4. REFERENCES

        1. Abdul Malik S. Al-Salman, Ali El-Zaart, Yousef Al-Suhaibani, Khaled Al-Hokail, Abdu Gumaei, Designing Braille Copier Based on Image Processing Techniques, International Journal of Soft Computing and Engineering (IJSCE) ISSN: 2231- 2307, Volume-4 Issue-5, November 2014.

        2. S.Padmavathi, Manojna K.S.S, Sphoorthy Reddy .S and Meenakshy.D, CONVERSION OF BRAILLE TO TEXT IN ENGLISH, HINDI AND TAMIL LANGUAGES, International Journal of Computer Science, Engineering and Applications (IJCSEA) Vol.3, No.3, June 2013.

        3. https://docs.opencv.org/3.4/d9/d61/tutorial_py_morphological_op s.html

        4. https://docs.opencv.org/3.3.0/d4/d13/tutorial_py_filtering.html

        5. opencv-python- tutroals.readthedocs.io/en/latest/py_tutorials/py_imgproc/py_cann y/py_canny.html

        6. Joko Subur, Tri Arief Sardjono, Ronny Mardiyanto, Braille Character Recognition Using Find Contour and Artificial Neural Network, JAVA, International Journal of Electrical and Electronics Engineering 19 Volume 14, Number 1, April 2016

        7. AbdulMalik S. Al-Salman, Yosef AlOhali, and Layla O. Al- Abdulkarim, Trends And Technologies In Optical Braille Recognition.

        8. Itunuoluwa Isewon, Jelili Oyelade, Olufunke Oladipupo, Design and Implementation of Text To Speech Conversion for Visually Impaired People, International Journal of Applied Information Systems (IJAIS) ISSN: 2249-0868 Foundation of Computer Science FCS, New York, USA Volume 7 No. 2, April 2014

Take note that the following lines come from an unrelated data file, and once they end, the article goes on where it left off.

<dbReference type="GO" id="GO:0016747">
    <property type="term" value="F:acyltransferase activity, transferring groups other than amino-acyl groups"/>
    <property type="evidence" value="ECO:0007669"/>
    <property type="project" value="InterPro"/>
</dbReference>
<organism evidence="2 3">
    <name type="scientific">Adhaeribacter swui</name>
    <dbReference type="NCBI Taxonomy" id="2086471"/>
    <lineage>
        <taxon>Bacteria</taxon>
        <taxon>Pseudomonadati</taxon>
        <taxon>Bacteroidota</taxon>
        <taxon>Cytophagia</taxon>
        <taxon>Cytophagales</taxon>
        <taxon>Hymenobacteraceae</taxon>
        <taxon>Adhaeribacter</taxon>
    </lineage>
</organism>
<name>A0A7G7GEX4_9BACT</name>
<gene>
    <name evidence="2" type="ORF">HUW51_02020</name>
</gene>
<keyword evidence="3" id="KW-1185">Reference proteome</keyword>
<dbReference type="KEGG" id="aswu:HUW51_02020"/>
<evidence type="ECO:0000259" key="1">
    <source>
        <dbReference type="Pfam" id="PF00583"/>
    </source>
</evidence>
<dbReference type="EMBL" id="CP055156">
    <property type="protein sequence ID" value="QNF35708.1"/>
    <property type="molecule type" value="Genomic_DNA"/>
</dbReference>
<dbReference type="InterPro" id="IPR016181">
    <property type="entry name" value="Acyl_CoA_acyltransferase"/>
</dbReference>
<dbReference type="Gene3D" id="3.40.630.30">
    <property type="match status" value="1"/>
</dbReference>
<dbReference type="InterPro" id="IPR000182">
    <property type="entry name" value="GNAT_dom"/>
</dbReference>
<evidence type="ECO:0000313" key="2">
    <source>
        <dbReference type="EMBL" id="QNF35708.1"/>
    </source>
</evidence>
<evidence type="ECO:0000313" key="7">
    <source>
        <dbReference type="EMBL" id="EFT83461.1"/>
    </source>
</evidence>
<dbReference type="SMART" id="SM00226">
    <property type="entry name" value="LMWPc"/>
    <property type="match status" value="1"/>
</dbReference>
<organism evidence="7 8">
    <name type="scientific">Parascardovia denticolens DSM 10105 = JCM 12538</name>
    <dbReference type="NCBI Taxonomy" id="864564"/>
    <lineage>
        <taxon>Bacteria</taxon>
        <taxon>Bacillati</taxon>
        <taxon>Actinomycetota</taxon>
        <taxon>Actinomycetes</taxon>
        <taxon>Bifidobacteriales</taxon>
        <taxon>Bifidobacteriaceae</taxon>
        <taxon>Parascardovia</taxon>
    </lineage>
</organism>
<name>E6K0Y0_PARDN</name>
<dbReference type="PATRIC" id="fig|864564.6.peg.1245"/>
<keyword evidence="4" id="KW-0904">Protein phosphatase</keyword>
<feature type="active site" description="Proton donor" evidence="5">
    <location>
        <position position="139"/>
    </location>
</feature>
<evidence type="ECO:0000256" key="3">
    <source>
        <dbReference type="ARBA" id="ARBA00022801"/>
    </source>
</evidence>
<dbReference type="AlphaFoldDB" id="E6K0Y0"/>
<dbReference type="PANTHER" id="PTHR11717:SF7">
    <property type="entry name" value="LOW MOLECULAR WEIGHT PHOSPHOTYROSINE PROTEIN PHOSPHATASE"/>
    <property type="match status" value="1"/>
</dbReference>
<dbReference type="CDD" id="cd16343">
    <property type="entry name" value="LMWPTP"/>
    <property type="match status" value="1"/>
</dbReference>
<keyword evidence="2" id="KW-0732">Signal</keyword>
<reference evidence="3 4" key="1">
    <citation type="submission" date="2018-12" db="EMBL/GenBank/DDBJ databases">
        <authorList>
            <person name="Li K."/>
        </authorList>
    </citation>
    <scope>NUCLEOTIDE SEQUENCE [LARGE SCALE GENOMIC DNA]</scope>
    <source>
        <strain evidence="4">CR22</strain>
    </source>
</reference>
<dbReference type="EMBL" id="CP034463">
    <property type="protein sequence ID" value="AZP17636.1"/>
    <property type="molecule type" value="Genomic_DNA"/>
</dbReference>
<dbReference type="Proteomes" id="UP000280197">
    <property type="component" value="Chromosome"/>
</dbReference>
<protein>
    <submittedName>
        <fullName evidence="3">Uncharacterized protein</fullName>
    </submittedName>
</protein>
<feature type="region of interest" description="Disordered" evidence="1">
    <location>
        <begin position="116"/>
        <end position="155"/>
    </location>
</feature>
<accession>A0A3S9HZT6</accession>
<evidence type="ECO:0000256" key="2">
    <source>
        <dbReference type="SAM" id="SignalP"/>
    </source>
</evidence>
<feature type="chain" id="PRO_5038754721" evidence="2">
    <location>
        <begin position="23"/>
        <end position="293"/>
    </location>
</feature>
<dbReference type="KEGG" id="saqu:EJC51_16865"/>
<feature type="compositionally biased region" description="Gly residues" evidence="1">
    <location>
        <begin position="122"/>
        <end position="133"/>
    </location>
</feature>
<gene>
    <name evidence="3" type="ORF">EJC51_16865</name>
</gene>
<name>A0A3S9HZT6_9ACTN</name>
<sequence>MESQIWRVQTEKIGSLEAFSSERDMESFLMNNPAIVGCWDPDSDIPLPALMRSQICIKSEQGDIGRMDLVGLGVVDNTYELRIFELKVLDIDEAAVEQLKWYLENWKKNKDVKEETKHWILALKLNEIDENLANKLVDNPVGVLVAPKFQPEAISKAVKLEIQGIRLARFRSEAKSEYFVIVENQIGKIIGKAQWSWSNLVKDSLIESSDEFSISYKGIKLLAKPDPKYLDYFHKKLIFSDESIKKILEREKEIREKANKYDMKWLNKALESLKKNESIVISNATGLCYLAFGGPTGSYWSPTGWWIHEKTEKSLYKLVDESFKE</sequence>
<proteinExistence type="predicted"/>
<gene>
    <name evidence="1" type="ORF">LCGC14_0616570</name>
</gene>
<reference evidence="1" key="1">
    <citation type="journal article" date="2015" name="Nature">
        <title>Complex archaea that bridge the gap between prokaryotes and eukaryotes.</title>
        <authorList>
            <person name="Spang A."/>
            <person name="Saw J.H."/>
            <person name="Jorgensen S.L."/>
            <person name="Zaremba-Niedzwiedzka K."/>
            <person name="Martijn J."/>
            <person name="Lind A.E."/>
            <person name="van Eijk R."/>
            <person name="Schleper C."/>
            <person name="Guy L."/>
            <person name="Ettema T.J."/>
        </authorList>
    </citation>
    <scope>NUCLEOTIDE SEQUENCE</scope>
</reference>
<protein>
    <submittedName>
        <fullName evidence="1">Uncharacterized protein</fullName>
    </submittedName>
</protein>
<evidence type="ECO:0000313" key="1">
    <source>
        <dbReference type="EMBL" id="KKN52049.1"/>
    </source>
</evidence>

9. SHREEKANTH.T, V.UDAYASHANKARA, An Algorithmic Approach for Double Sided Braille Dot Recognition Using Image Processing Techniques, International Journal of Image Processing and Visual Communication ISSN (Online) 2319-1724

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        10. Megha Gadag, Dr. V Udayashankara, Generation of English Text from Scanned Braille Document.

        11. Himali Parekh, Stuti Shah, Feni Patel and Hardik Vyas, Gujarati Braille Text Recognition: A Review, IJCSE, Vol. 7, No. 1, pp.19-24, 2016

        12. Samer Isayed, Radwan R.Tanboub, A Review of Optical Braille Recognition, IEEE, pp. 1 6, 2015.

        13. https://docs.opencv.org/3.0- beta/doc/py_tutorials/py_imgproc/py_houghlines/py_houghlines. html

        14. Farhan Bodale, Uddhav Bhide, Dilip Gore, Braille Translation,

          International Journal of Research in Advent Technology, Vol.2,

          No.4, April 2014, E-ISSN: 2321-9637

        15. https://docs.opencv.org/3.4.1/da/d22/tutorial_py_canny.html